Figure 2: Standard queries in YSQL

We can use YCQL, which is a semi-relational API built for high performance and massive scale (similar to Hbase for the NoSQL Hadoop interface), with its roots in Cassandra Query Language (CQL). This makes YugaByteDB suitable for distributed and NoSQL capabilities. YSQL provides all the following standard facilities of a transaction database system:

  • Transaction isolation
  • Explicit row locks during critical operations
  • Single-row transactions in business processing
  • Distributed transactions in batch processing
  • Transaction IO path details in enrichment
  • Sharding facilities, in which a larger distributed database is logically partitioned into smaller data shards, making it easier to manage the database and faster to query during transaction processing

YSQL also provides tablet splitting, co-located tables in distributed instances, the default replication mechanism to enable high availability or real-time data across nodes, cluster replication to enable data safety, read replicas for higher performance across nodes, persistence in transaction handling, as well as higher performance in both relational and distributed data handling.

YugaByteDB Cloud instance
The YugaByteDB Cloud instance can be easily created with the pre-defined templates available in Terraform and AWS Cloud formation scripts, as given below.

The following GNU command in Windows or Linux environments downloads the AWS CloudFormation template:

wget https://raw.githubusercontent.com/yugabyte/aws-cloudformation/master/yugabyte_cloudformation.yaml

After downloading the above YAML script, you can run the command given below in the AWS CLI (console interface) to create the YugaByteDB instance in the AWS Cloud subscription:

aws cloudformation create-stack --stack-name <stack-name> --template-body 
file://yugabyte_cloudformation.yaml --parameters ParameterKey=DBVersion,
ParameterValue=2.1.8.2,ParameterKey=KeyName,ParameterValue=<ssh-key-name>

Layering the architecture of YugaByteDB
Since YugaByteDB is a NewSQL type of database providing RDBMS and NoSQL DB functionalities, it has two layers — one for each of these services — called the query layer and the Document Store (DocDB) layer, as shown in Figure 3.

Figure 3: YugaByteDB core layers

Each layer is lightweight and flexible enough to adopt to API calls and service requests to handle transaction processing in the database.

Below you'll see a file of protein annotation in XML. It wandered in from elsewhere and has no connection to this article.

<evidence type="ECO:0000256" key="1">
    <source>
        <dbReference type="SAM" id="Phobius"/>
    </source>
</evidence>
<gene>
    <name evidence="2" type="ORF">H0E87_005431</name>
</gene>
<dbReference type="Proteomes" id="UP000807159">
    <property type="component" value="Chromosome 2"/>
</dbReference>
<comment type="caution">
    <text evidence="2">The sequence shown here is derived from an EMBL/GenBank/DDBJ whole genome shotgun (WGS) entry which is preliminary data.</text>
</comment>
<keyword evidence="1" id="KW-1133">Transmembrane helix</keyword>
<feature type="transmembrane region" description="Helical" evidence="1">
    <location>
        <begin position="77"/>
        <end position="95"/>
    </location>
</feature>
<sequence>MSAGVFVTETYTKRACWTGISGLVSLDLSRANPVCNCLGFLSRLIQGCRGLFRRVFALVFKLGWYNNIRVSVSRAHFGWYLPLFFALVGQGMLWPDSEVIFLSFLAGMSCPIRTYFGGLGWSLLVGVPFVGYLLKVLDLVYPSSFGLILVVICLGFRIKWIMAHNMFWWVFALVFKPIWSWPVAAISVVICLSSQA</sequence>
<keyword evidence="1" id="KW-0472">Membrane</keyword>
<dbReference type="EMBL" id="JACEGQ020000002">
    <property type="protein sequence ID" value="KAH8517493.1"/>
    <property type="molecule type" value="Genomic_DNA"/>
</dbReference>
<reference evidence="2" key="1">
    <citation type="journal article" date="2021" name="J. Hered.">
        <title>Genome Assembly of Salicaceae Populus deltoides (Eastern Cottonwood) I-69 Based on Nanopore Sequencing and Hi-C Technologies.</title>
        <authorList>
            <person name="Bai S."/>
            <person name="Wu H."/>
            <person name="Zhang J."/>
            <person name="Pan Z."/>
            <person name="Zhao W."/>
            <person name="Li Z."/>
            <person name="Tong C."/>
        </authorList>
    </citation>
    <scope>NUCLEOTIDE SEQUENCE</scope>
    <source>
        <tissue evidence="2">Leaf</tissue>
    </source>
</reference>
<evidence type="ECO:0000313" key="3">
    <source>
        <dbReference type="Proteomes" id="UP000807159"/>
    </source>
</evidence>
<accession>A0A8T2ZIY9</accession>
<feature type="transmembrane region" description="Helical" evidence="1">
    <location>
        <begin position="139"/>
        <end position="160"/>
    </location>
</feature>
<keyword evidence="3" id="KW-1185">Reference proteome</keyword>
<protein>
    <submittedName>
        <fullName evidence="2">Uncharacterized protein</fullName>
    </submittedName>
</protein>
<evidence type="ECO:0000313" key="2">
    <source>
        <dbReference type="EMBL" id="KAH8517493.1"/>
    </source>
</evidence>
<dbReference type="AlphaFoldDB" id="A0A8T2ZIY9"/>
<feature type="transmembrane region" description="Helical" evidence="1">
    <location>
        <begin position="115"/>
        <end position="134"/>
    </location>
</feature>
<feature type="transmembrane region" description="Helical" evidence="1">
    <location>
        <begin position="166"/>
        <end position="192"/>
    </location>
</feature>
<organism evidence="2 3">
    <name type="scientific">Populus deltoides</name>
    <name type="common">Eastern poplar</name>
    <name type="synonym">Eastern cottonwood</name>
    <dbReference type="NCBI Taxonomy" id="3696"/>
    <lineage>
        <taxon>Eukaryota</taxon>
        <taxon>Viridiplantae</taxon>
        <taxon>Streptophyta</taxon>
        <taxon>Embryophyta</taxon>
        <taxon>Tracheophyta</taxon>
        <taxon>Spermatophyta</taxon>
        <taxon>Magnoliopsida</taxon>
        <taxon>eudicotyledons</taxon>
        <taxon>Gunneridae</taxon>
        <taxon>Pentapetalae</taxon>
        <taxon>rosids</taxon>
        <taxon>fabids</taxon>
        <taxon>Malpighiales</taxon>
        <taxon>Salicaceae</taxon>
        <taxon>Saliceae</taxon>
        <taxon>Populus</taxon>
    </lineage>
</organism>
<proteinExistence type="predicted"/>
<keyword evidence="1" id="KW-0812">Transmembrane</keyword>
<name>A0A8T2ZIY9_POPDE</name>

DocDB interface
DocDB or the Document Store layer is the distributed document store for facilitating strong Database write consistency in transaction processing (a resilient feature for highly resistant DB operations), automatic sharding to improve query performance (partitions the DB on its own), and flexible tuning to improve data read consistency and speed.

Data in DocDB is stored in a key-value pair in the table, where the table consists of rows of data, each row comprising a key to identify the data and a document paired to it as a JSON or XML element (Figure 4).

Figure 4: Data stored in a key-value pair in DocDB Store

YugaByteDB offers high performance with a rate of about 1 million read/writes per second consistently while processing large volumes of data, as per benchmarking reports, and hence it is very helpful in adapting to cloud migration based solutions including the hybrid cloud and multi-cloud solutions. Since it provides containerised solutions with Docker and Kubernetes, it is more suitable for geo-distributed and high performance solutions for refactoring on-premise DBs to the cloud. In addition, it provides PostgreSQL capabilities and hence is suitable for licence optimisation in cloud adoption by migrating Oracle or MSSQL DBs to cloud based YugaByteDB. As per YugaByteDB documentation, it has partnered with Blitzz, which provides a quick tool to migrate DBs like Oracle, MongoDB, MySQL, DynamoDB and Cassandra to YugaByteDB with zero downtime. Blitzz supports YSQL and YCQL APIs to migrate to YugaByteDB.

You can start with YugaByteDB from its documentation page at

https://docs.yugabyte.com/